New year, new opportunity to write about the ongoing update of Albemarle County’s Comprehensive Plan. If you’re new to such a thing, the state code of Virginia requires every locality to create and maintain a plan “for the physical development of the territory within its jurisdiction and every governing body shall adopt a comprehensive plan for the territory under its jurisdiction.”
The plan is to be reviewed every five years to see if it needs a major update. Some like Greene County have their Planning Commission take charge of the process and their current review is more modest. Others like Nelson County and Charlottesville hire consultants if the plan is either out of date or if the Planning Commission gets stuck.
But where’s Albemarle? Supervisors were briefed on the ongoing process at their meeting on January 11.
“The comp plan is being updated using a four-phased approach moving from big ideas and visioning to more details policies and action steps,” said Tori Kannellopolos, a senior planner with Albemarle County’s Community Development Department. “We just completed phase one where we focused on reviewing the growth management policy and building the framework to build the next phases of AC44.”
Update on Lewis and Clark loan
The Albemarle Economic Development Authority has formally approved an agreement to make a local match for a state grant that will pay an Albemarle County start-up firm for each new job it creates.
PS-Fertility is investing $1.4 million to fit out a 4,000 square foot site at the new Albemarle Business Campus for its purposes.
“It’s going to be a diagnostic testing company for male fertility,” said Kevin Combs, CEO of PS-Fertility. “There are going to be two Ph.D. doctors out of the University of Virginia that discovered some new fertility science around male sperm.”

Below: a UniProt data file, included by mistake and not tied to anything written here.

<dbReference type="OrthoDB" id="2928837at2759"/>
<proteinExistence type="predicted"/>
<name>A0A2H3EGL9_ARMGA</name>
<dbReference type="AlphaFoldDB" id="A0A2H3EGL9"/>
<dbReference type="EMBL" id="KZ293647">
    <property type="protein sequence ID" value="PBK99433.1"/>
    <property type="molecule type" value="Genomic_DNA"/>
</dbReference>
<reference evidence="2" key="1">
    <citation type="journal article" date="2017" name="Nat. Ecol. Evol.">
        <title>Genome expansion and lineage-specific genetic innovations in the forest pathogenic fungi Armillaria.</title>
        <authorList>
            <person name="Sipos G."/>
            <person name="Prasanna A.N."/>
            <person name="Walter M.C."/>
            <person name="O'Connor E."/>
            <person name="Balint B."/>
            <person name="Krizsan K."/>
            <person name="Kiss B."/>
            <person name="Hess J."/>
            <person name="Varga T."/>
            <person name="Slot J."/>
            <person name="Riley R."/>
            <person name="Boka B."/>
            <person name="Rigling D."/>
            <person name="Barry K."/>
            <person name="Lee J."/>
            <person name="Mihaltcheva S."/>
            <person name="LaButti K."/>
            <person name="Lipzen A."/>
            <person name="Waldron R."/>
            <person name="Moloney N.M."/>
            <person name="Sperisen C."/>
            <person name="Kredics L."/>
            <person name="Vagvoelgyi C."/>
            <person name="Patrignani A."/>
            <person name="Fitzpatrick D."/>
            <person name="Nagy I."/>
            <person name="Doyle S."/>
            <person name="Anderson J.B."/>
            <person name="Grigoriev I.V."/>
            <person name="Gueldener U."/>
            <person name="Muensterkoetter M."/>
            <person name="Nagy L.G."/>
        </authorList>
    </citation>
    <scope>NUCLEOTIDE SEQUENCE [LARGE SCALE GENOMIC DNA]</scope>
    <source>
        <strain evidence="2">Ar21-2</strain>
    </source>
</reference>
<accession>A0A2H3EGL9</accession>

Judge Norman K. Moon has thrown out a federal lawsuit filed by former Police Chief RaShall Brackney against the city of Charlottesville. Among other claims, Brackney had argued her firing in late summer of 2021 was racially motivated and was a violation of Virginia’s whistleblower statutes.
The city had sought dismissal of the suit and Judge Moon agreed.
“Because Plaintiff does not allege sufficient facts to support these claims, Defendants’ motions to dismiss are granted,” reads the executive summary of the January 20 ruling. (read the full ruling)
The 39-page ruling goes through all of the various counts against individuals named in the suit including Mike Wells of the Police Benevolent Association, various members of City Council, former City Manager Chip Boyles, former communications director Brian Wheeler, and assistant police chief Latroy ‘Tito’ Durrette.
Before you go: The time to write and research of this article is covered by paid subscribers to Charlottesville Community Engagement. In fact, this particular installment comes from the January 24, 2023 edition of the program. To ensure this research can be sustained, please consider becoming a paid subscriber or contributing monthly through Patreon.